Healthcare Knowledge Management: Issues, Advances and Successes, Rajeev Bali and Ashish Dwivedi (editors). Springer, September 2006.

[]   [Springer]

Bali and Dwivedi book cover

"Healthcare practitioners and managers increasingly find themselves in clinical situations where they have to think fast and process myriad diagnostic test results, medications and past treatment responses in order to make decisions. Effective problem solving in the clinical environment or classroom simulated lab depends on a healthcare professional's immediate access to fresh information. Unable to consult a library for information, the healthcare practitioner must learn to effectively manage knowledge while thinking on their toes.

"Knowledge Management (KM) holds the key to this dilemma in the healthcare environment. KM places value on the tacit knowledge that individuals hold within an institution and often makes use of IT to free up the collective wisdom of individuals within an organization. Healthcare Knowledge Management: Issues, Advances and Successes will explore the nature of KM within contemporary healthcare institutions and associated organizations. It will provide readers with an understanding of approaches to the critical nature and use of knowledge by investigating healthcare-based KM systems. Designed to demystify the KM process and demonstrate its applicability in healthcare, this text offers contemporary and clinically-relevant lessons for future organizational implementations.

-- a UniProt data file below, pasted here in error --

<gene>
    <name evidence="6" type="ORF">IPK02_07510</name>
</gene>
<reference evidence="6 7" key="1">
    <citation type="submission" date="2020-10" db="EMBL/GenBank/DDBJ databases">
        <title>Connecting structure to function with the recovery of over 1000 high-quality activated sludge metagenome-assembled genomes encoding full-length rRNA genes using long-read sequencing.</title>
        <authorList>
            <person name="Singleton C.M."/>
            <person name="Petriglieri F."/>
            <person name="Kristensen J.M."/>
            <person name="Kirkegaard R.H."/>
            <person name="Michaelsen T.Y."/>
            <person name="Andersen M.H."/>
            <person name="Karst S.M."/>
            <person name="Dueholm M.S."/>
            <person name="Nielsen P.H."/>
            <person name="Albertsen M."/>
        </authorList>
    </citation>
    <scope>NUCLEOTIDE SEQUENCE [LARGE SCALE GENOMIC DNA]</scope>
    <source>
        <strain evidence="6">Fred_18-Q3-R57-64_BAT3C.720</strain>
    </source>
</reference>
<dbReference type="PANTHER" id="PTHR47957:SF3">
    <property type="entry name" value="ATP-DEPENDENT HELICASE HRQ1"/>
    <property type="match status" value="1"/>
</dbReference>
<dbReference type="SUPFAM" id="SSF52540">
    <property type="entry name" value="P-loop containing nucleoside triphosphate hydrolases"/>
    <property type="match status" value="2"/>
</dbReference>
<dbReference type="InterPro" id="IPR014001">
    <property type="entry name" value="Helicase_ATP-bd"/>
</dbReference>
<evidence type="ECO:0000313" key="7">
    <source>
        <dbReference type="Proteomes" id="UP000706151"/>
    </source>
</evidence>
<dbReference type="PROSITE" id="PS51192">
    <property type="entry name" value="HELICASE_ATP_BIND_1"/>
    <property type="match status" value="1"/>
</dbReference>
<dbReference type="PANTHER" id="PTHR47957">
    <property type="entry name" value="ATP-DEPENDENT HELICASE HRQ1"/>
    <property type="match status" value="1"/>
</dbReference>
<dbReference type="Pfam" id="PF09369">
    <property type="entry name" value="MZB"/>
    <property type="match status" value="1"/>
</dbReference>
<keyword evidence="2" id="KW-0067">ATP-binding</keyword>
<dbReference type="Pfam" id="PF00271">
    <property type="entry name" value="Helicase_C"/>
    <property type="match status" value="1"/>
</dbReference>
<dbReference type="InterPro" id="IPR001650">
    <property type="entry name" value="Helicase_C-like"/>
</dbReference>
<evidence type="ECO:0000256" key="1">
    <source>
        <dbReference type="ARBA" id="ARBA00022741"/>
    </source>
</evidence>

"The editors of this book have assembled a group of international contributors that reflects the diversity of KM applications in the healthcare sector. While many KM texts suffer from pitching theoretical issues at too technical a level, Healthcare Knowledge Management approaches the topic from the more versatile "twin" perspectives of both academia and commerce. This unique text is integrative in nature – a practical guide to managing and developing KM that is underpinned by theory and research.

ToC:

"Building New Healthcare Management Paradigms: A Case for Healthcare Knowledge Management
Clinical Knowledge Management - A Model for Primary Care
Role of Information Professionals as Intermediaries for Knowledge Management in Evidence Based Health Care
Healthcare Knowledge Management and Information Technology: A Systems Understanding
Medical Technology Management in Hospital Certification in Mexico
Healthcare Knowledge Sharing: Purpose, Practices and Prospects
Healthcare Knowledge Management: Incorporating the Tools, Technologies, Strategies and Process of KM to Effect Superior Health Care Delivery
The Hidden Power of Social Networks and Knowledge Sharing in Health Care
Constructing Healthcare Knowledge Narratives in Health Care
ASP Technology in the Healthcare Environment
Secured Electronic Patient Records Content Exploitation
Health Knowledge Management in Practice: Knowledge Management and the National Health Services
Knowledge Management and the NHS in Scotland
Knowledge Management for Primary Health Care Services
We Haven't Got a Plan, So What Can Go Wrong?
Healthcare Knowledge Management in the Perinatal Care Environment".